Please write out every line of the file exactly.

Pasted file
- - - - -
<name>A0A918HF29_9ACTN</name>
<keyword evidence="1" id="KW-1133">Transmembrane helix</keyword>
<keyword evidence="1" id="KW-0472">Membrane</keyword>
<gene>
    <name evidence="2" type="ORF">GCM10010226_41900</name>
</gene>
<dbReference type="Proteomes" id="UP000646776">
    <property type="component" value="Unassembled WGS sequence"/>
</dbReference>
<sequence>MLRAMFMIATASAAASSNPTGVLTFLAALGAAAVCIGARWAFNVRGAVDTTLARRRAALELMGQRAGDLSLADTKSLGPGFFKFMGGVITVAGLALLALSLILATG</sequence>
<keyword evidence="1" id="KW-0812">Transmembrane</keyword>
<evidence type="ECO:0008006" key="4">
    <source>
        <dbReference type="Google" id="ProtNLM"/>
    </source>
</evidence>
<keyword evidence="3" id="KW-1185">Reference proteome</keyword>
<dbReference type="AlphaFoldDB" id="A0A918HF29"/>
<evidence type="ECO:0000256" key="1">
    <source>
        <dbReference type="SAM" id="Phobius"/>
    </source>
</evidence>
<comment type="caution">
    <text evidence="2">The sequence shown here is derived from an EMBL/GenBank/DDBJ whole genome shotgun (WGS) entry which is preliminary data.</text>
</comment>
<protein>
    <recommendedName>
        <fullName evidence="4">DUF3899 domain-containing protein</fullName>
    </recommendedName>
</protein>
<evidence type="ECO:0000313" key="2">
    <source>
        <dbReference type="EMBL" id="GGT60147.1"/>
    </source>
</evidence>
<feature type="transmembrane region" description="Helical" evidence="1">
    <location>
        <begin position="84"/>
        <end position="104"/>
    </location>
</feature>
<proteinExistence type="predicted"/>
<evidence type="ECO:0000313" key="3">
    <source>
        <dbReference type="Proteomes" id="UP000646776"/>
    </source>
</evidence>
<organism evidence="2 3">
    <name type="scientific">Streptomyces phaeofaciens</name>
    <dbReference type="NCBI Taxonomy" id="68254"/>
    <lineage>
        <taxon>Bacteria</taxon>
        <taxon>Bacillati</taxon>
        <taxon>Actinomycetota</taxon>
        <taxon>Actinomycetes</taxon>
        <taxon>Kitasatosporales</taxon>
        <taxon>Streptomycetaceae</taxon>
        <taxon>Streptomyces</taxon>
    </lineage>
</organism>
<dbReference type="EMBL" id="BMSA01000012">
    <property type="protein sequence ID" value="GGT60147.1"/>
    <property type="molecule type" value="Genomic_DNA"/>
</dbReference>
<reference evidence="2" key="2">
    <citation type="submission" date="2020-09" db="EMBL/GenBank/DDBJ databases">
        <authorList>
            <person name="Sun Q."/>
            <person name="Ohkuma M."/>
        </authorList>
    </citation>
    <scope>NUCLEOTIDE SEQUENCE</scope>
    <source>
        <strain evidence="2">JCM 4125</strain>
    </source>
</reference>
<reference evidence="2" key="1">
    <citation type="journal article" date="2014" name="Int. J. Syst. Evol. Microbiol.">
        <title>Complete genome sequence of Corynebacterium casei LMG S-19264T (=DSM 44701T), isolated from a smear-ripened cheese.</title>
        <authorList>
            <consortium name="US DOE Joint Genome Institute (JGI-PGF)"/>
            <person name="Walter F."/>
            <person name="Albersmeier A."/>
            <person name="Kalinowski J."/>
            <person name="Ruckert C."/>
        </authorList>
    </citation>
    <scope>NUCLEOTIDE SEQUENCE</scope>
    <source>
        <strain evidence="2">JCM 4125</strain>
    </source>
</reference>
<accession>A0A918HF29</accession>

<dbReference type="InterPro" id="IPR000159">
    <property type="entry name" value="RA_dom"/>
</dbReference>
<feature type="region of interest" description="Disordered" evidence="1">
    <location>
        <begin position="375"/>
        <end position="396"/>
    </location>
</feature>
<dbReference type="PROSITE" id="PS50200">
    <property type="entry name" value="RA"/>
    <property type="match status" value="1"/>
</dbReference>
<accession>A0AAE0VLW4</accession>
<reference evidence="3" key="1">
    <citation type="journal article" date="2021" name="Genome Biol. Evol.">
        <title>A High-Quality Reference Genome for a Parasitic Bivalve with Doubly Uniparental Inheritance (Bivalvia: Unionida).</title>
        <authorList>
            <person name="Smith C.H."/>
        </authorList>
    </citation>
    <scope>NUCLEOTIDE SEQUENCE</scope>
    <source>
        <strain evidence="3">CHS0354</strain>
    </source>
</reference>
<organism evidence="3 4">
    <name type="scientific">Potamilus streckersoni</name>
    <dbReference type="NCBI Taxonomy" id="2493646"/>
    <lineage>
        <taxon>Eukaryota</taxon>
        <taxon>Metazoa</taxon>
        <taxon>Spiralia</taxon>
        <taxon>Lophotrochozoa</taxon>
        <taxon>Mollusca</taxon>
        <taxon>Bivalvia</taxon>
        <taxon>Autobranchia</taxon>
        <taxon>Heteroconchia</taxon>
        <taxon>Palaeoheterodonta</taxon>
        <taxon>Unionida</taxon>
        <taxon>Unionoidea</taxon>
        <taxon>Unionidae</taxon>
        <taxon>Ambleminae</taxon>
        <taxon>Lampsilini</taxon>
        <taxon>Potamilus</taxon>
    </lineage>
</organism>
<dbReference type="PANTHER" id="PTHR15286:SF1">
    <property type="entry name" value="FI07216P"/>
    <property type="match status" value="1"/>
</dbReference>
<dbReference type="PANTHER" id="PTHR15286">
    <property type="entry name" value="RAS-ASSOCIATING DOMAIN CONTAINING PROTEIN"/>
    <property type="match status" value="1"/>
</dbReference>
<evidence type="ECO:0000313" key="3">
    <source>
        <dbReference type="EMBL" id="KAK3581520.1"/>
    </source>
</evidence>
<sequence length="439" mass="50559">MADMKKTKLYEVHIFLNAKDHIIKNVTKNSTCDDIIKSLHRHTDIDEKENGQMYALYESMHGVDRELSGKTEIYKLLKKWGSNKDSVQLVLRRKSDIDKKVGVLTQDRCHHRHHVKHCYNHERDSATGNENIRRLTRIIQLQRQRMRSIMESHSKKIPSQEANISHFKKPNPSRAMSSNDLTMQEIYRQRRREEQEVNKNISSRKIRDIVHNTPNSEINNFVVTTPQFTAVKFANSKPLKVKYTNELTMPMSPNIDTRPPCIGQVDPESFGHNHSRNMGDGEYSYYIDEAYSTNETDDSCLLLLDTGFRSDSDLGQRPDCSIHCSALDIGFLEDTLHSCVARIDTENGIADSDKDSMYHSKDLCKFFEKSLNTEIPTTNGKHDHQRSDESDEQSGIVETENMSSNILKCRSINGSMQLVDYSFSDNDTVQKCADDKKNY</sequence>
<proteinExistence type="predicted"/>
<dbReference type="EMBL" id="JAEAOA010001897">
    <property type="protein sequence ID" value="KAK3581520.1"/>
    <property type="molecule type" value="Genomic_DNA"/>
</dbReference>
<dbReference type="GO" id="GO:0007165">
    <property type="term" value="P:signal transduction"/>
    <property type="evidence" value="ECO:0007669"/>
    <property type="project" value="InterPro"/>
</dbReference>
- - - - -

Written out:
<name>A0A918HF29_9ACTN</name>
<keyword evidence="1" id="KW-1133">Transmembrane helix</keyword>
<keyword evidence="1" id="KW-0472">Membrane</keyword>
<gene>
    <name evidence="2" type="ORF">GCM10010226_41900</name>
</gene>
<dbReference type="Proteomes" id="UP000646776">
    <property type="component" value="Unassembled WGS sequence"/>
</dbReference>
<sequence>MLRAMFMIATASAAASSNPTGVLTFLAALGAAAVCIGARWAFNVRGAVDTTLARRRAALELMGQRAGDLSLADTKSLGPGFFKFMGGVITVAGLALLALSLILATG</sequence>
<keyword evidence="1" id="KW-0812">Transmembrane</keyword>
<evidence type="ECO:0008006" key="4">
    <source>
        <dbReference type="Google" id="ProtNLM"/>
    </source>
</evidence>
<keyword evidence="3" id="KW-1185">Reference proteome</keyword>
<dbReference type="AlphaFoldDB" id="A0A918HF29"/>
<evidence type="ECO:0000256" key="1">
    <source>
        <dbReference type="SAM" id="Phobius"/>
    </source>
</evidence>
<comment type="caution">
    <text evidence="2">The sequence shown here is derived from an EMBL/GenBank/DDBJ whole genome shotgun (WGS) entry which is preliminary data.</text>
</comment>
<protein>
    <recommendedName>
        <fullName evidence="4">DUF3899 domain-containing protein</fullName>
    </recommendedName>
</protein>
<evidence type="ECO:0000313" key="2">
    <source>
        <dbReference type="EMBL" id="GGT60147.1"/>
    </source>
</evidence>
<feature type="transmembrane region" description="Helical" evidence="1">
    <location>
        <begin position="84"/>
        <end position="104"/>
    </location>
</feature>
<proteinExistence type="predicted"/>
<evidence type="ECO:0000313" key="3">
    <source>
        <dbReference type="Proteomes" id="UP000646776"/>
    </source>
</evidence>
<organism evidence="2 3">
    <name type="scientific">Streptomyces phaeofaciens</name>
    <dbReference type="NCBI Taxonomy" id="68254"/>
    <lineage>
        <taxon>Bacteria</taxon>
        <taxon>Bacillati</taxon>
        <taxon>Actinomycetota</taxon>
        <taxon>Actinomycetes</taxon>
        <taxon>Kitasatosporales</taxon>
        <taxon>Streptomycetaceae</taxon>
        <taxon>Streptomyces</taxon>
    </lineage>
</organism>
<dbReference type="EMBL" id="BMSA01000012">
    <property type="protein sequence ID" value="GGT60147.1"/>
    <property type="molecule type" value="Genomic_DNA"/>
</dbReference>
<reference evidence="2" key="2">
    <citation type="submission" date="2020-09" db="EMBL/GenBank/DDBJ databases">
        <authorList>
            <person name="Sun Q."/>
            <person name="Ohkuma M."/>
        </authorList>
    </citation>
    <scope>NUCLEOTIDE SEQUENCE</scope>
    <source>
        <strain evidence="2">JCM 4125</strain>
    </source>
</reference>
<reference evidence="2" key="1">
    <citation type="journal article" date="2014" name="Int. J. Syst. Evol. Microbiol.">
        <title>Complete genome sequence of Corynebacterium casei LMG S-19264T (=DSM 44701T), isolated from a smear-ripened cheese.</title>
        <authorList>
            <consortium name="US DOE Joint Genome Institute (JGI-PGF)"/>
            <person name="Walter F."/>
            <person name="Albersmeier A."/>
            <person name="Kalinowski J."/>
            <person name="Ruckert C."/>
        </authorList>
    </citation>
    <scope>NUCLEOTIDE SEQUENCE</scope>
    <source>
        <strain evidence="2">JCM 4125</strain>
    </source>
</reference>
<accession>A0A918HF29</accession>

<dbReference type="InterPro" id="IPR000159">
    <property type="entry name" value="RA_dom"/>
</dbReference>
<feature type="region of interest" description="Disordered" evidence="1">
    <location>
        <begin position="375"/>
        <end position="396"/>
    </location>
</feature>
<dbReference type="PROSITE" id="PS50200">
    <property type="entry name" value="RA"/>
    <property type="match status" value="1"/>
</dbReference>
<accession>A0AAE0VLW4</accession>
<reference evidence="3" key="1">
    <citation type="journal article" date="2021" name="Genome Biol. Evol.">
        <title>A High-Quality Reference Genome for a Parasitic Bivalve with Doubly Uniparental Inheritance (Bivalvia: Unionida).</title>
        <authorList>
            <person name="Smith C.H."/>
        </authorList>
    </citation>
    <scope>NUCLEOTIDE SEQUENCE</scope>
    <source>
        <strain evidence="3">CHS0354</strain>
    </source>
</reference>
<organism evidence="3 4">
    <name type="scientific">Potamilus streckersoni</name>
    <dbReference type="NCBI Taxonomy" id="2493646"/>
    <lineage>
        <taxon>Eukaryota</taxon>
        <taxon>Metazoa</taxon>
        <taxon>Spiralia</taxon>
        <taxon>Lophotrochozoa</taxon>
        <taxon>Mollusca</taxon>
        <taxon>Bivalvia</taxon>
        <taxon>Autobranchia</taxon>
        <taxon>Heteroconchia</taxon>
        <taxon>Palaeoheterodonta</taxon>
        <taxon>Unionida</taxon>
        <taxon>Unionoidea</taxon>
        <taxon>Unionidae</taxon>
        <taxon>Ambleminae</taxon>
        <taxon>Lampsilini</taxon>
        <taxon>Potamilus</taxon>
    </lineage>
</organism>
<dbReference type="PANTHER" id="PTHR15286:SF1">
    <property type="entry name" value="FI07216P"/>
    <property type="match status" value="1"/>
</dbReference>
<dbReference type="PANTHER" id="PTHR15286">
    <property type="entry name" value="RAS-ASSOCIATING DOMAIN CONTAINING PROTEIN"/>
    <property type="match status" value="1"/>
</dbReference>
<evidence type="ECO:0000313" key="3">
    <source>
        <dbReference type="EMBL" id="KAK3581520.1"/>
    </source>
</evidence>
<sequence length="439" mass="50559">MADMKKTKLYEVHIFLNAKDHIIKNVTKNSTCDDIIKSLHRHTDIDEKENGQMYALYESMHGVDRELSGKTEIYKLLKKWGSNKDSVQLVLRRKSDIDKKVGVLTQDRCHHRHHVKHCYNHERDSATGNENIRRLTRIIQLQRQRMRSIMESHSKKIPSQEANISHFKKPNPSRAMSSNDLTMQEIYRQRRREEQEVNKNISSRKIRDIVHNTPNSEINNFVVTTPQFTAVKFANSKPLKVKYTNELTMPMSPNIDTRPPCIGQVDPESFGHNHSRNMGDGEYSYYIDEAYSTNETDDSCLLLLDTGFRSDSDLGQRPDCSIHCSALDIGFLEDTLHSCVARIDTENGIADSDKDSMYHSKDLCKFFEKSLNTEIPTTNGKHDHQRSDESDEQSGIVETENMSSNILKCRSINGSMQLVDYSFSDNDTVQKCADDKKNY</sequence>
<proteinExistence type="predicted"/>
<dbReference type="EMBL" id="JAEAOA010001897">
    <property type="protein sequence ID" value="KAK3581520.1"/>
    <property type="molecule type" value="Genomic_DNA"/>
</dbReference>
<dbReference type="GO" id="GO:0007165">
    <property type="term" value="P:signal transduction"/>
    <property type="evidence" value="ECO:0007669"/>
    <property type="project" value="InterPro"/>
</dbReference>